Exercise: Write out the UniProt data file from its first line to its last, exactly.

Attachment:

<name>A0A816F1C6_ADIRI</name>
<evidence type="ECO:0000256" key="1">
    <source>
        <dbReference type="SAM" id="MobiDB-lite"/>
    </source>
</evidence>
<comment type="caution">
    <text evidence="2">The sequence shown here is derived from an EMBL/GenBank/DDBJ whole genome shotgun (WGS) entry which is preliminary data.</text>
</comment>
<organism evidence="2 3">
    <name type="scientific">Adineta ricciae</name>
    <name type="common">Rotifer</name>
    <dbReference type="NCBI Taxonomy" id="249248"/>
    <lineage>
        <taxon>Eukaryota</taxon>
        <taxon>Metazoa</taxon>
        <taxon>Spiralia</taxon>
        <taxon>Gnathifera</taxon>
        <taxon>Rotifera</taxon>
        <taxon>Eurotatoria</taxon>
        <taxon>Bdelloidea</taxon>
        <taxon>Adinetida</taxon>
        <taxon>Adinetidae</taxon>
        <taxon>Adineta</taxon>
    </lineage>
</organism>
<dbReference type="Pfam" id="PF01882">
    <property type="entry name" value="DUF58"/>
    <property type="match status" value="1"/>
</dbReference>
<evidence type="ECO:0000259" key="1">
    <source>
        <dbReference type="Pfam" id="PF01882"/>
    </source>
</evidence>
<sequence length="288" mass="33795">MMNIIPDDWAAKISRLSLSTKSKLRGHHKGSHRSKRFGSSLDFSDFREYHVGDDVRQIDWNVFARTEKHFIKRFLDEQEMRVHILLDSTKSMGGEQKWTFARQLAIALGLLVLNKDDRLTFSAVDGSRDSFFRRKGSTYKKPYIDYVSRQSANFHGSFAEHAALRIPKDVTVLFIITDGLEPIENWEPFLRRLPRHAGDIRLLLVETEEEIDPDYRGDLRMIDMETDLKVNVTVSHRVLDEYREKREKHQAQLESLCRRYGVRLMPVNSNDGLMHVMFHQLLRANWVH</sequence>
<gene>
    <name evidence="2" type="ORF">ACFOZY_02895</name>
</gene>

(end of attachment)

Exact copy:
<name>A0A816F1C6_ADIRI</name>
<evidence type="ECO:0000256" key="1">
    <source>
        <dbReference type="SAM" id="MobiDB-lite"/>
    </source>
</evidence>
<comment type="caution">
    <text evidence="2">The sequence shown here is derived from an EMBL/GenBank/DDBJ whole genome shotgun (WGS) entry which is preliminary data.</text>
</comment>
<organism evidence="2 3">
    <name type="scientific">Adineta ricciae</name>
    <name type="common">Rotifer</name>
    <dbReference type="NCBI Taxonomy" id="249248"/>
    <lineage>
        <taxon>Eukaryota</taxon>
        <taxon>Metazoa</taxon>
        <taxon>Spiralia</taxon>
        <taxon>Gnathifera</taxon>
        <taxon>Rotifera</taxon>
        <taxon>Eurotatoria</taxon>
        <taxon>Bdelloidea</taxon>
        <taxon>Adinetida</taxon>
        <taxon>Adinetidae</taxon>
        <taxon>Adineta</taxon>
    </lineage>
</organism>
<dbReference type="Pfam" id="PF01882">
    <property type="entry name" value="DUF58"/>
    <property type="match status" value="1"/>
</dbReference>
<evidence type="ECO:0000259" key="1">
    <source>
        <dbReference type="Pfam" id="PF01882"/>
    </source>
</evidence>
<sequence length="288" mass="33795">MMNIIPDDWAAKISRLSLSTKSKLRGHHKGSHRSKRFGSSLDFSDFREYHVGDDVRQIDWNVFARTEKHFIKRFLDEQEMRVHILLDSTKSMGGEQKWTFARQLAIALGLLVLNKDDRLTFSAVDGSRDSFFRRKGSTYKKPYIDYVSRQSANFHGSFAEHAALRIPKDVTVLFIITDGLEPIENWEPFLRRLPRHAGDIRLLLVETEEEIDPDYRGDLRMIDMETDLKVNVTVSHRVLDEYREKREKHQAQLESLCRRYGVRLMPVNSNDGLMHVMFHQLLRANWVH</sequence>
<gene>
    <name evidence="2" type="ORF">ACFOZY_02895</name>
</gene>